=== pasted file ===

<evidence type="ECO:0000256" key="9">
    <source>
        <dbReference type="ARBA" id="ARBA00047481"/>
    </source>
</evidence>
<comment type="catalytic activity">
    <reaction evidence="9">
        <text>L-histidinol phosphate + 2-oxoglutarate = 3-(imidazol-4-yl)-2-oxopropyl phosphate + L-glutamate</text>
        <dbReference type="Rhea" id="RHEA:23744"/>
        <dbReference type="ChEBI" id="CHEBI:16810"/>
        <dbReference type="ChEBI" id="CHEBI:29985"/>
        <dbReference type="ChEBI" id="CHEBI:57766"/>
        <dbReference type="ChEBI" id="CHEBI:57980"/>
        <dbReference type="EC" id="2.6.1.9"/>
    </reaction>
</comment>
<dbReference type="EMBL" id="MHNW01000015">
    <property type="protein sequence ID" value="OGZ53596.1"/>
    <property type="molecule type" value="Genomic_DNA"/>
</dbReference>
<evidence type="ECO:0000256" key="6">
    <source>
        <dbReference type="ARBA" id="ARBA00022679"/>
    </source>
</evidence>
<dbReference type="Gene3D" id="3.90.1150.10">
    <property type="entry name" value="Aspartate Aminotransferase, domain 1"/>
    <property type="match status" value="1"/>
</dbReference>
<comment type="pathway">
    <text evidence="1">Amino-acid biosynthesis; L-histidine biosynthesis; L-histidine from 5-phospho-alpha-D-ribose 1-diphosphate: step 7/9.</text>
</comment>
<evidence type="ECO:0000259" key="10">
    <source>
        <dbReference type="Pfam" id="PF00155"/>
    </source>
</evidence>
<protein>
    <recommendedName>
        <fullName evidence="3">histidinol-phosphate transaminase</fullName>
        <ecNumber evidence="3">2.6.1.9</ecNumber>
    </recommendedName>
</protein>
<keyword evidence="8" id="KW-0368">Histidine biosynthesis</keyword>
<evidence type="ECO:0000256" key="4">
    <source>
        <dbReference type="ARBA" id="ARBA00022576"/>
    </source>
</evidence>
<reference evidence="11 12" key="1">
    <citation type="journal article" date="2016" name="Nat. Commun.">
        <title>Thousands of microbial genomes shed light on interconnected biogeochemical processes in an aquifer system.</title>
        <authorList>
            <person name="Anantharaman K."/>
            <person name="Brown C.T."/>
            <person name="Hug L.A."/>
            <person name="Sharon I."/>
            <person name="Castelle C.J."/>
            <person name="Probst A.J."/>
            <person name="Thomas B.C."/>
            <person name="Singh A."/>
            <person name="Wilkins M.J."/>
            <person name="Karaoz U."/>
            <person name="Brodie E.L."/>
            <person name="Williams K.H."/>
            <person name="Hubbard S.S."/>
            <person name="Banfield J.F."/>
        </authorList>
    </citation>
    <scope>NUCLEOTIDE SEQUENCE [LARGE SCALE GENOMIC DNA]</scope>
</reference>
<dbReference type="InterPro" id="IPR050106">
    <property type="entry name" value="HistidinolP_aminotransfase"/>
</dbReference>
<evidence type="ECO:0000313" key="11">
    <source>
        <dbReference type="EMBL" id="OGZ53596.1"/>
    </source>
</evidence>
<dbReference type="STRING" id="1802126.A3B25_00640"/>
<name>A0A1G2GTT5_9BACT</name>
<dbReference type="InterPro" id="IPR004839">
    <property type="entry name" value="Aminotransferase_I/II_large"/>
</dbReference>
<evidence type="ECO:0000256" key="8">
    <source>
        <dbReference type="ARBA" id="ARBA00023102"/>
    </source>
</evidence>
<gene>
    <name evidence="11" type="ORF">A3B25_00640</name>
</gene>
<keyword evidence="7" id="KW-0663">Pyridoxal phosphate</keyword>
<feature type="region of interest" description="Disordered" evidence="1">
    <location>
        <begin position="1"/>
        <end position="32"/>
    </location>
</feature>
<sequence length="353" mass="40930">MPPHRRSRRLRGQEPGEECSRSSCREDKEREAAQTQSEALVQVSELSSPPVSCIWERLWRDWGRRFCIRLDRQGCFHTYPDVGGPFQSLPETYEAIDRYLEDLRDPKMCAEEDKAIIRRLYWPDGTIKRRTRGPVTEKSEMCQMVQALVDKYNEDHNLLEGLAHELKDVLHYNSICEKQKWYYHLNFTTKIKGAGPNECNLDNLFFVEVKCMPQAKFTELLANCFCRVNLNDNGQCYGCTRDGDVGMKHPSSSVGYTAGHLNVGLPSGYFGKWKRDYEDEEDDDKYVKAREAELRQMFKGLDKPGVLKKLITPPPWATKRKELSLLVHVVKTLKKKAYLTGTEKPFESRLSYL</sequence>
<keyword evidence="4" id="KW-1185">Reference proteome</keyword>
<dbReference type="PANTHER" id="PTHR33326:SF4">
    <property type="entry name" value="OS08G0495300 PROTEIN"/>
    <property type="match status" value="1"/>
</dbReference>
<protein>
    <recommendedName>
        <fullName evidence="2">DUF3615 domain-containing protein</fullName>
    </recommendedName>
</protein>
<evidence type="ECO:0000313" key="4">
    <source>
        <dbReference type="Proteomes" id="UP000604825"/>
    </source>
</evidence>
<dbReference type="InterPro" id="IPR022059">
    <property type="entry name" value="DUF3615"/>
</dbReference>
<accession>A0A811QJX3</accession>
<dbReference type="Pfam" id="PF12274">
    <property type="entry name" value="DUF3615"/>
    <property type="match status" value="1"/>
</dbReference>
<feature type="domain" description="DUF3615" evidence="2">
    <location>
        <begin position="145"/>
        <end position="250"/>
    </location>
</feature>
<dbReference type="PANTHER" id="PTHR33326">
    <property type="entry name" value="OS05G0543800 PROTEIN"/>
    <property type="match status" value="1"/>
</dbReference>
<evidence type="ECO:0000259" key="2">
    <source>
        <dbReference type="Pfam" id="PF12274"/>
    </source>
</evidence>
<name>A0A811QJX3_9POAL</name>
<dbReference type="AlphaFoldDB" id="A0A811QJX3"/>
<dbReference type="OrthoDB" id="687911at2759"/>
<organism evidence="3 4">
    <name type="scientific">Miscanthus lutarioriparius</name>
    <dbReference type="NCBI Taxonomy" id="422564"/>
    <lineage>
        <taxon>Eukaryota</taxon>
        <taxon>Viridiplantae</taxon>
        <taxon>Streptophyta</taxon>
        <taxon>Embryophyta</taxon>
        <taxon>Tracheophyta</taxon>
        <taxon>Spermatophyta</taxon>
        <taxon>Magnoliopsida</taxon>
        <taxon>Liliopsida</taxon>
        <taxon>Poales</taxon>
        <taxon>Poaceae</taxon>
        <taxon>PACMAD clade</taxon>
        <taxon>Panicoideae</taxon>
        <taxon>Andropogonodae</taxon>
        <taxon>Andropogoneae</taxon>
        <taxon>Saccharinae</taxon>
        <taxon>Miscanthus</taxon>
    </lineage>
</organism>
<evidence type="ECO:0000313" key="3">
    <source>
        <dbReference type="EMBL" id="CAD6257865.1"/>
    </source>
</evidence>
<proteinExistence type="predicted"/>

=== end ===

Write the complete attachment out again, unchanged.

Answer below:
<evidence type="ECO:0000256" key="9">
    <source>
        <dbReference type="ARBA" id="ARBA00047481"/>
    </source>
</evidence>
<comment type="catalytic activity">
    <reaction evidence="9">
        <text>L-histidinol phosphate + 2-oxoglutarate = 3-(imidazol-4-yl)-2-oxopropyl phosphate + L-glutamate</text>
        <dbReference type="Rhea" id="RHEA:23744"/>
        <dbReference type="ChEBI" id="CHEBI:16810"/>
        <dbReference type="ChEBI" id="CHEBI:29985"/>
        <dbReference type="ChEBI" id="CHEBI:57766"/>
        <dbReference type="ChEBI" id="CHEBI:57980"/>
        <dbReference type="EC" id="2.6.1.9"/>
    </reaction>
</comment>
<dbReference type="EMBL" id="MHNW01000015">
    <property type="protein sequence ID" value="OGZ53596.1"/>
    <property type="molecule type" value="Genomic_DNA"/>
</dbReference>
<evidence type="ECO:0000256" key="6">
    <source>
        <dbReference type="ARBA" id="ARBA00022679"/>
    </source>
</evidence>
<dbReference type="Gene3D" id="3.90.1150.10">
    <property type="entry name" value="Aspartate Aminotransferase, domain 1"/>
    <property type="match status" value="1"/>
</dbReference>
<comment type="pathway">
    <text evidence="1">Amino-acid biosynthesis; L-histidine biosynthesis; L-histidine from 5-phospho-alpha-D-ribose 1-diphosphate: step 7/9.</text>
</comment>
<evidence type="ECO:0000259" key="10">
    <source>
        <dbReference type="Pfam" id="PF00155"/>
    </source>
</evidence>
<protein>
    <recommendedName>
        <fullName evidence="3">histidinol-phosphate transaminase</fullName>
        <ecNumber evidence="3">2.6.1.9</ecNumber>
    </recommendedName>
</protein>
<keyword evidence="8" id="KW-0368">Histidine biosynthesis</keyword>
<evidence type="ECO:0000256" key="4">
    <source>
        <dbReference type="ARBA" id="ARBA00022576"/>
    </source>
</evidence>
<reference evidence="11 12" key="1">
    <citation type="journal article" date="2016" name="Nat. Commun.">
        <title>Thousands of microbial genomes shed light on interconnected biogeochemical processes in an aquifer system.</title>
        <authorList>
            <person name="Anantharaman K."/>
            <person name="Brown C.T."/>
            <person name="Hug L.A."/>
            <person name="Sharon I."/>
            <person name="Castelle C.J."/>
            <person name="Probst A.J."/>
            <person name="Thomas B.C."/>
            <person name="Singh A."/>
            <person name="Wilkins M.J."/>
            <person name="Karaoz U."/>
            <person name="Brodie E.L."/>
            <person name="Williams K.H."/>
            <person name="Hubbard S.S."/>
            <person name="Banfield J.F."/>
        </authorList>
    </citation>
    <scope>NUCLEOTIDE SEQUENCE [LARGE SCALE GENOMIC DNA]</scope>
</reference>
<dbReference type="InterPro" id="IPR050106">
    <property type="entry name" value="HistidinolP_aminotransfase"/>
</dbReference>
<evidence type="ECO:0000313" key="11">
    <source>
        <dbReference type="EMBL" id="OGZ53596.1"/>
    </source>
</evidence>
<dbReference type="STRING" id="1802126.A3B25_00640"/>
<name>A0A1G2GTT5_9BACT</name>
<dbReference type="InterPro" id="IPR004839">
    <property type="entry name" value="Aminotransferase_I/II_large"/>
</dbReference>
<evidence type="ECO:0000256" key="8">
    <source>
        <dbReference type="ARBA" id="ARBA00023102"/>
    </source>
</evidence>
<gene>
    <name evidence="11" type="ORF">A3B25_00640</name>
</gene>
<keyword evidence="7" id="KW-0663">Pyridoxal phosphate</keyword>
<feature type="region of interest" description="Disordered" evidence="1">
    <location>
        <begin position="1"/>
        <end position="32"/>
    </location>
</feature>
<sequence length="353" mass="40930">MPPHRRSRRLRGQEPGEECSRSSCREDKEREAAQTQSEALVQVSELSSPPVSCIWERLWRDWGRRFCIRLDRQGCFHTYPDVGGPFQSLPETYEAIDRYLEDLRDPKMCAEEDKAIIRRLYWPDGTIKRRTRGPVTEKSEMCQMVQALVDKYNEDHNLLEGLAHELKDVLHYNSICEKQKWYYHLNFTTKIKGAGPNECNLDNLFFVEVKCMPQAKFTELLANCFCRVNLNDNGQCYGCTRDGDVGMKHPSSSVGYTAGHLNVGLPSGYFGKWKRDYEDEEDDDKYVKAREAELRQMFKGLDKPGVLKKLITPPPWATKRKELSLLVHVVKTLKKKAYLTGTEKPFESRLSYL</sequence>
<keyword evidence="4" id="KW-1185">Reference proteome</keyword>
<dbReference type="PANTHER" id="PTHR33326:SF4">
    <property type="entry name" value="OS08G0495300 PROTEIN"/>
    <property type="match status" value="1"/>
</dbReference>
<protein>
    <recommendedName>
        <fullName evidence="2">DUF3615 domain-containing protein</fullName>
    </recommendedName>
</protein>
<evidence type="ECO:0000313" key="4">
    <source>
        <dbReference type="Proteomes" id="UP000604825"/>
    </source>
</evidence>
<dbReference type="InterPro" id="IPR022059">
    <property type="entry name" value="DUF3615"/>
</dbReference>
<accession>A0A811QJX3</accession>
<dbReference type="Pfam" id="PF12274">
    <property type="entry name" value="DUF3615"/>
    <property type="match status" value="1"/>
</dbReference>
<feature type="domain" description="DUF3615" evidence="2">
    <location>
        <begin position="145"/>
        <end position="250"/>
    </location>
</feature>
<dbReference type="PANTHER" id="PTHR33326">
    <property type="entry name" value="OS05G0543800 PROTEIN"/>
    <property type="match status" value="1"/>
</dbReference>
<evidence type="ECO:0000259" key="2">
    <source>
        <dbReference type="Pfam" id="PF12274"/>
    </source>
</evidence>
<name>A0A811QJX3_9POAL</name>
<dbReference type="AlphaFoldDB" id="A0A811QJX3"/>
<dbReference type="OrthoDB" id="687911at2759"/>
<organism evidence="3 4">
    <name type="scientific">Miscanthus lutarioriparius</name>
    <dbReference type="NCBI Taxonomy" id="422564"/>
    <lineage>
        <taxon>Eukaryota</taxon>
        <taxon>Viridiplantae</taxon>
        <taxon>Streptophyta</taxon>
        <taxon>Embryophyta</taxon>
        <taxon>Tracheophyta</taxon>
        <taxon>Spermatophyta</taxon>
        <taxon>Magnoliopsida</taxon>
        <taxon>Liliopsida</taxon>
        <taxon>Poales</taxon>
        <taxon>Poaceae</taxon>
        <taxon>PACMAD clade</taxon>
        <taxon>Panicoideae</taxon>
        <taxon>Andropogonodae</taxon>
        <taxon>Andropogoneae</taxon>
        <taxon>Saccharinae</taxon>
        <taxon>Miscanthus</taxon>
    </lineage>
</organism>
<evidence type="ECO:0000313" key="3">
    <source>
        <dbReference type="EMBL" id="CAD6257865.1"/>
    </source>
</evidence>
<proteinExistence type="predicted"/>